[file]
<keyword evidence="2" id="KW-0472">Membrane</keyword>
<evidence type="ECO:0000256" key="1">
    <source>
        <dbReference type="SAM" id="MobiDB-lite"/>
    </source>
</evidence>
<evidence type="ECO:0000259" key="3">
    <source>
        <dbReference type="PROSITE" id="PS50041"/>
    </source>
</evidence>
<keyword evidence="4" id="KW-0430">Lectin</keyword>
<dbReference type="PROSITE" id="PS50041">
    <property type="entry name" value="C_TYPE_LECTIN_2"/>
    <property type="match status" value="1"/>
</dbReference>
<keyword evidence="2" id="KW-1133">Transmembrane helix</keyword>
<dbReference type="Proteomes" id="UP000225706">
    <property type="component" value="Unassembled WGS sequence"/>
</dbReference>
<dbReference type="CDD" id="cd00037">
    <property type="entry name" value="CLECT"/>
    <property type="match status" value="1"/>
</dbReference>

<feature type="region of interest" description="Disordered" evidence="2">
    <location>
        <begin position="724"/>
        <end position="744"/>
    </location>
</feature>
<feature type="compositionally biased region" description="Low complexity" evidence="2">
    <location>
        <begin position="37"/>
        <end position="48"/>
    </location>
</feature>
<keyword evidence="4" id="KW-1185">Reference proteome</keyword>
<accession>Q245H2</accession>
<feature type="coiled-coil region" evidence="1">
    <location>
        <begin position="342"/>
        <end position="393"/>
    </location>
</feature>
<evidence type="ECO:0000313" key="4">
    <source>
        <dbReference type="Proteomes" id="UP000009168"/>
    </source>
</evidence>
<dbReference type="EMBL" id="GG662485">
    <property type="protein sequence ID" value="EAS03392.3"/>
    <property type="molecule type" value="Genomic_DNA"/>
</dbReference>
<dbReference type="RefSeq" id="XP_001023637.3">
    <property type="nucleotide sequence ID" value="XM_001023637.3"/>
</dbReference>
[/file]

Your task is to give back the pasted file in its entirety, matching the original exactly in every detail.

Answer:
<keyword evidence="2" id="KW-0472">Membrane</keyword>
<evidence type="ECO:0000256" key="1">
    <source>
        <dbReference type="SAM" id="MobiDB-lite"/>
    </source>
</evidence>
<evidence type="ECO:0000259" key="3">
    <source>
        <dbReference type="PROSITE" id="PS50041"/>
    </source>
</evidence>
<keyword evidence="4" id="KW-0430">Lectin</keyword>
<dbReference type="PROSITE" id="PS50041">
    <property type="entry name" value="C_TYPE_LECTIN_2"/>
    <property type="match status" value="1"/>
</dbReference>
<keyword evidence="2" id="KW-1133">Transmembrane helix</keyword>
<dbReference type="Proteomes" id="UP000225706">
    <property type="component" value="Unassembled WGS sequence"/>
</dbReference>
<dbReference type="CDD" id="cd00037">
    <property type="entry name" value="CLECT"/>
    <property type="match status" value="1"/>
</dbReference>

<feature type="region of interest" description="Disordered" evidence="2">
    <location>
        <begin position="724"/>
        <end position="744"/>
    </location>
</feature>
<feature type="compositionally biased region" description="Low complexity" evidence="2">
    <location>
        <begin position="37"/>
        <end position="48"/>
    </location>
</feature>
<keyword evidence="4" id="KW-1185">Reference proteome</keyword>
<accession>Q245H2</accession>
<feature type="coiled-coil region" evidence="1">
    <location>
        <begin position="342"/>
        <end position="393"/>
    </location>
</feature>
<evidence type="ECO:0000313" key="4">
    <source>
        <dbReference type="Proteomes" id="UP000009168"/>
    </source>
</evidence>
<dbReference type="EMBL" id="GG662485">
    <property type="protein sequence ID" value="EAS03392.3"/>
    <property type="molecule type" value="Genomic_DNA"/>
</dbReference>
<dbReference type="RefSeq" id="XP_001023637.3">
    <property type="nucleotide sequence ID" value="XM_001023637.3"/>
</dbReference>